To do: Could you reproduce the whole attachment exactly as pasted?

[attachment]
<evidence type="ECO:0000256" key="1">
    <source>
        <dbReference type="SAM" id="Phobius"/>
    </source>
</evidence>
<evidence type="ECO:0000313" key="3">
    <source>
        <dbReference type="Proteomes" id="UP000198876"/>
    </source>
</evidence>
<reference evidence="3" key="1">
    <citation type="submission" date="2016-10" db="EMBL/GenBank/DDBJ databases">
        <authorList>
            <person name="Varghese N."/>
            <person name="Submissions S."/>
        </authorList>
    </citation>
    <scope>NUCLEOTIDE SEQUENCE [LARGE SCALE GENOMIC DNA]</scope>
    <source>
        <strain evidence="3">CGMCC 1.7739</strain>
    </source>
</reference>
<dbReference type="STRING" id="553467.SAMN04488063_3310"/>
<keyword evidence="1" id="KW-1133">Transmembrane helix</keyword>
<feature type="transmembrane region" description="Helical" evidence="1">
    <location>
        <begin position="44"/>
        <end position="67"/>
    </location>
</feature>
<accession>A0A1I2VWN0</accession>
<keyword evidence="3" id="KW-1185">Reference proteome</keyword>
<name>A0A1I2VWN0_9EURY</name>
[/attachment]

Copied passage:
<evidence type="ECO:0000256" key="1">
    <source>
        <dbReference type="SAM" id="Phobius"/>
    </source>
</evidence>
<evidence type="ECO:0000313" key="3">
    <source>
        <dbReference type="Proteomes" id="UP000198876"/>
    </source>
</evidence>
<reference evidence="3" key="1">
    <citation type="submission" date="2016-10" db="EMBL/GenBank/DDBJ databases">
        <authorList>
            <person name="Varghese N."/>
            <person name="Submissions S."/>
        </authorList>
    </citation>
    <scope>NUCLEOTIDE SEQUENCE [LARGE SCALE GENOMIC DNA]</scope>
    <source>
        <strain evidence="3">CGMCC 1.7739</strain>
    </source>
</reference>
<dbReference type="STRING" id="553467.SAMN04488063_3310"/>
<keyword evidence="1" id="KW-1133">Transmembrane helix</keyword>
<feature type="transmembrane region" description="Helical" evidence="1">
    <location>
        <begin position="44"/>
        <end position="67"/>
    </location>
</feature>
<accession>A0A1I2VWN0</accession>
<keyword evidence="3" id="KW-1185">Reference proteome</keyword>
<name>A0A1I2VWN0_9EURY</name>